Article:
S' Mores Doughnuts
By the lack of postings one could wonder if I ever came down from the high that BlogHer Food and San Francisco. I did. I actually gave myself one day to catch up and crashed hard on Wednesday evening. Responsibilities hit me up again the following day. I love that work is insane and insanely good. I don’t like that it keeps me away from here this much. I definitely rely on a 4 o’clock break complete with cookies and milk. Or as it was the case this week, doughnuts and hot chocolate!
I am not one to be afraid of deep frying but I certainly am one to shy away from making doughnuts that often. I know I will end up eating too many. Right out of the hot oil. Almost. Perfectly brown. Crisp and soft. Lightly sprinkled with powdered sugar. Simple is always best but there is a place and time to venture out in baking. Especially when it comes to doughnuts. S’Mores Doughnut specifically.
Thanks to Lara Ferroni and her book "Doughnuts: Simple and Delicious Recipes to Make at Home", I only have to sit there and pick the next one. I know for having been part of her testing panel that all the recipes have been seriously and thoroughly discussed, dissected and perfected. I could not have possibly tested them all and started making a list of the ones to bake once her book would be out. S’mores doughnuts of course, but also Apple Cider, Creme Brulees, Sopapillas, Loukoumades, Carrot Cake…there is literally a doughnut and a glaze for every friend you have.
You get it. I liked the book. A lot. The doughs, the glazes, the fillings. The regulars like Basic Raised Yeast doughnuts, the basic cake, the chocolate version. And a impeccable gluten free version. Maple glaze, bourbon, caramel, chocolate. There four pages of these for your belly’s delights. See? Not kidding when I tell you there something for everyone.
If you are into visuals, Lara’s book is truly the proverbial feast for your eyes. And how could it be otherwise with Lara’s talent as a photographer and stylist. Knowing what goes into a shoot when working/acting as a single agent, from the shopping, cooking, styling, photographing, all the way to post processing, you can tell that Lara poured her heart and perfectionism into this book.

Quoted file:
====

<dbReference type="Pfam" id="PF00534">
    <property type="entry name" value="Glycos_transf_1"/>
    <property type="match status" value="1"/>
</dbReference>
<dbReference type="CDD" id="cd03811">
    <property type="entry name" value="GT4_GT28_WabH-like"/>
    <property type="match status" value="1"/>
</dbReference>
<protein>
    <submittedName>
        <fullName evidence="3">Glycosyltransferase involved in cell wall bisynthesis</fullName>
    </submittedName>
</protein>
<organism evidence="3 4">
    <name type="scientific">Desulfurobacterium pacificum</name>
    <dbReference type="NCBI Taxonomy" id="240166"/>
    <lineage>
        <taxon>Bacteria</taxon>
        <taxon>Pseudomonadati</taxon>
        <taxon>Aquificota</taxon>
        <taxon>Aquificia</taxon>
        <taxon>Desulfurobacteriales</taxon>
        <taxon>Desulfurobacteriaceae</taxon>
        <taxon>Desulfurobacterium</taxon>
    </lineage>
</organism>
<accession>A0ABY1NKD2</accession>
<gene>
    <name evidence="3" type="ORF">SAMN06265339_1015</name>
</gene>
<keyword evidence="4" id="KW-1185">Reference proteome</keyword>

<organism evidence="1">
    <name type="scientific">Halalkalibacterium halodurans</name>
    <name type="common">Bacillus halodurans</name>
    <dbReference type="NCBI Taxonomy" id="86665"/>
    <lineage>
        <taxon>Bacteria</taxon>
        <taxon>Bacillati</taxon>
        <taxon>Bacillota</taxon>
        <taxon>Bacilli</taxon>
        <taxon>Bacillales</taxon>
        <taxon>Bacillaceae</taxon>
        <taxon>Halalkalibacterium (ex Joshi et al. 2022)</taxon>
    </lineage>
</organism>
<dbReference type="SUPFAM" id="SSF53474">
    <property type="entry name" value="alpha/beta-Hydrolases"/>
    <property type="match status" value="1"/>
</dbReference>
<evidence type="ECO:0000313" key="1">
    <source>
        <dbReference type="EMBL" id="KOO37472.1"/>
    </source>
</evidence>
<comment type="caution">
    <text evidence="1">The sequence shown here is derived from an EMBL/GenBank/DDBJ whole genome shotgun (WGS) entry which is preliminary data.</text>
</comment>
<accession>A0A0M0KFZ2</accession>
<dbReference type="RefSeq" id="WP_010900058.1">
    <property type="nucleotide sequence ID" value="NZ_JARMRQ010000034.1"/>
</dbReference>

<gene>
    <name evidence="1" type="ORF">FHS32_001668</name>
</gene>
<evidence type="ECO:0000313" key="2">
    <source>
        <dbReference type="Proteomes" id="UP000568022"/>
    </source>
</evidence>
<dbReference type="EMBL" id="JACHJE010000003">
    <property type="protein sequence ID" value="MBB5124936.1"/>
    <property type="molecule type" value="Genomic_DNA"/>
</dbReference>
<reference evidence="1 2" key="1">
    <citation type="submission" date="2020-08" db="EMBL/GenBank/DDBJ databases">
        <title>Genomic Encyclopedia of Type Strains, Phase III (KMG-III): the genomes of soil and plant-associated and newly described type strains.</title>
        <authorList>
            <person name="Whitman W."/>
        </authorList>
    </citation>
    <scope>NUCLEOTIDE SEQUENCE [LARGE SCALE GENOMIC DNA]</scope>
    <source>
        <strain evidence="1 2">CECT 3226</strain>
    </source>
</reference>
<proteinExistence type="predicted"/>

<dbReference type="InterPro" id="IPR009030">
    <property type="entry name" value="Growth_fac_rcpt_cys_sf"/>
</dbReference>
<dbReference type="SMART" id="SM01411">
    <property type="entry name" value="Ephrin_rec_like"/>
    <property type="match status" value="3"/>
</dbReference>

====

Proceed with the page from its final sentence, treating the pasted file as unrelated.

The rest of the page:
It shows. It’s fun, it’s straight foward, it’s generous in details and instructions and it’s quirky at times. Much like Lara…
So far this week, I made the Gluten Free Raised Doughnuts with a citrus glaze and the S’Mores Doughnuts. Wish I had not ran out of gluten free flours when I decided to make these but from the look on B’s face as he chowed through a couple, I know I must make them again this week! Stay tuned for another doughnut post…Both versions of the basic yeasted doughnut were equally easy to work with and very close in texture which is no small order in gluten free baking. That makes me very very happy for the rest of the recipes in the book.
Bravo Lara! Hard work pays off, period. Wishing your book plenty of sweet and delicious success! I am honored everyday by your friendship and generosity.
S’Mores Doughnuts (reprinted with Lara’s permission)
Makes 8 to 12
4 tablespoons unsalted butter, melted, divided
10 graham crackers, finely crushed
2 teaspoons superfine sugar
1 batch Basic Raised dough (recipe follows)
1 tablespoon milk or water
twelve 1-ounce squares milk or dark chocolate